Tuesday, October 4, 2011

Arakain - Thrash the Trash (1990)

If a band today released an album called Thrash the Trash, it would be seen as a novelty at best by that Fraternity-like subculture who would rather revel in thrash metal mockery than expound upon its passionate, punishing potential; or as steaming fecal caricature by those with an authentic love for the genre. But back in 1990, from a country in which English was not the primary language, some leeway can and should be afforded, as cheesy at it remains in retrospect. Arakain are perhaps the best known band of this sort from their native Czech Republic, yet still pitifully unknown beyond those bounds, despite nearly 30 years of existence and full-length output well into the double digits. So it's the least I could do to help highlight what might damn well remain the best effort of their career.

Now, naturally, as a cultural dead end, I do not speak the Czech language and therefor cannot necessarily comment on the effectiveness of these lyrics (even the English-titled tunes), but what I can say is that the voice of Aleš Brichta is something to experience! He's got a dense delivery with a wavering and smokey appeal to it that feels pretty unique as he's catapulting about the various melodies that drive the rhythm guitars into frenzy. If I had to compare him to anyone, it would probably be Fleming Ronsdorf of Artillery (in their prime), or perhaps a less sharp Glenn Hansen of Whiplash (Insult to Injury). That said, the syllabic hammering he metes out here has an almost speed/power metal aesthetic to it borne more of Grave Digger or early Running Wild than the Bay Area bark of an Araya or Hetfield, or the sadistic sneer of the closer German scene in Schmier or Mille. But it's this very voice, and its interaction with the thick and boxy chugging variation of the axes that makes Thrash the Trash such a success.

Like many of the better artists in this field, Arakain were (and remain) well versed in the hook, line sinker approach of composition. Not only do they formulate potent, pounding rhythms for the verses, but the choruses are almost always an elevation to the momentum. "Thrash the Trash" itself is a shocker, charging along with confidence as soon as the unnecessary (but brief) swing intro subsides, and it immediately hooks the listener into the experience. The thick, dirty speed metal muting present in "Šakal", "Štvanice" and " 311.Peruť " definitely recalls what I so loved about 80s German thrash, or the first two efforts from Artillery. Meaty, fulfilling and incessantly chopping away like the band's very lives depended on it. With already close a decade under their collective belts, it's not so much a surprise that the band performed with such skill on their inevitable studio full-length, but this goes above and beyond the mere call of duty, and both the leads and rhythms are efficiently executed to provide a good balance of tempos.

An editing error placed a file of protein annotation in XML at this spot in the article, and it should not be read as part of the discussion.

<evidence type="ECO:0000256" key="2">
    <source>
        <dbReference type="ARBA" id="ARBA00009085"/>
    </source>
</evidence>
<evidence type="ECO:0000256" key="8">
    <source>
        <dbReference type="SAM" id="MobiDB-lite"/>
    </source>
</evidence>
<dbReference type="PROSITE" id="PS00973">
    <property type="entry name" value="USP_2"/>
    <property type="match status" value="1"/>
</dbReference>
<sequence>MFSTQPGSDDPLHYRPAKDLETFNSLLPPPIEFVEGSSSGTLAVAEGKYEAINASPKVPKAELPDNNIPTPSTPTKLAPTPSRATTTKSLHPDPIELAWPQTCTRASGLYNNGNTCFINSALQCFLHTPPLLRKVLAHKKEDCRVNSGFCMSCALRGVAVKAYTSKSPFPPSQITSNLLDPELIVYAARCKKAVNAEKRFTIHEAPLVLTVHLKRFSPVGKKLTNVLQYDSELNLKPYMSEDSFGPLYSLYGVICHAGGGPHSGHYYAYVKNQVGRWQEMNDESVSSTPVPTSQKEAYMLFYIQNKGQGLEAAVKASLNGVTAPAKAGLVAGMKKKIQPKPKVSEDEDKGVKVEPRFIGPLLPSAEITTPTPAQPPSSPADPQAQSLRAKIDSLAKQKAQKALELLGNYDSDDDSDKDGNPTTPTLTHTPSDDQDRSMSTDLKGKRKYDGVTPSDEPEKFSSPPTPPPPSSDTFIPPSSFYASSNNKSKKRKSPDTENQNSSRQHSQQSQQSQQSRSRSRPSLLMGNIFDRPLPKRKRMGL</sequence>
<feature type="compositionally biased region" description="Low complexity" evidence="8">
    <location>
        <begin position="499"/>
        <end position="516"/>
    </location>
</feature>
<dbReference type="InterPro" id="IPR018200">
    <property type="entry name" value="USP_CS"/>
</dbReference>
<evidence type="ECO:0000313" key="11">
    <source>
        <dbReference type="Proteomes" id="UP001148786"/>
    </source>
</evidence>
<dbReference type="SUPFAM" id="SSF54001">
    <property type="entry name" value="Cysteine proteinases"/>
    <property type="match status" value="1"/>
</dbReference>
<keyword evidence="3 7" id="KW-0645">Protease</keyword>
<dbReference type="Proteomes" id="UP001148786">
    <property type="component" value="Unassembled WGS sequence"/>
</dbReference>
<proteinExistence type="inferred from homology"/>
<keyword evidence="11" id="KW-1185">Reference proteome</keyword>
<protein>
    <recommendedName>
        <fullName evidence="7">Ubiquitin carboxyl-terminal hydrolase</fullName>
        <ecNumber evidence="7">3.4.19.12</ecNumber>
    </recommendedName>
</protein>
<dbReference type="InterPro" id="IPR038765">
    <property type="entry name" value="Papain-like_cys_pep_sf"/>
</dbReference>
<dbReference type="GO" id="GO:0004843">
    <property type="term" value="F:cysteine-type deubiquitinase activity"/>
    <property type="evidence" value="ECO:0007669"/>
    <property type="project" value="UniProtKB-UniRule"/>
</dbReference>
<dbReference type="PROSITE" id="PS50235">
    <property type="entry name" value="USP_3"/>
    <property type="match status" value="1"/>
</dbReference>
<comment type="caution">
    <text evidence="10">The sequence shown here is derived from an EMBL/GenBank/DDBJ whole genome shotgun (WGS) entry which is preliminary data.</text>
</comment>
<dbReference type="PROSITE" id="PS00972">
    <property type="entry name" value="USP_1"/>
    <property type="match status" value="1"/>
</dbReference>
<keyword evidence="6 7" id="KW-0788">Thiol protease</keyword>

The band also wisely avoid throwing their debut to the wolves by the placement of some shitty, mandatory ballad or goof track to showcase their 'good nature' and 'diversity'. Yes, there is the brief classical guitar interlude "Noc", but it's quite nice, and only just under a minute of plausible distraction before the great "Amadeus" closes the record. In summation, Thrash the Trash is a straight shooter the whole way through, a reliable if rusted piece of siege weaponry that will have heads banging and fists thrusting throughout its 40 minute life. The production still feels loud and clamorous to this day, placing it well within that Teutonic field of the mid to late 80s, with the vocals up front but the riffs wholly present and punchy. If you are yourself a freak for those formative years of Tankard, Destruction, Holy Moses, Sodom, Vendetta and the like, this is totally worth the trouble to track down, and had it not been for the language barrier, Arakain might have developed a wider following. To be frank, though, I would rather hear this in its native tongue than any other.

Verdict: Win [8.25/10]


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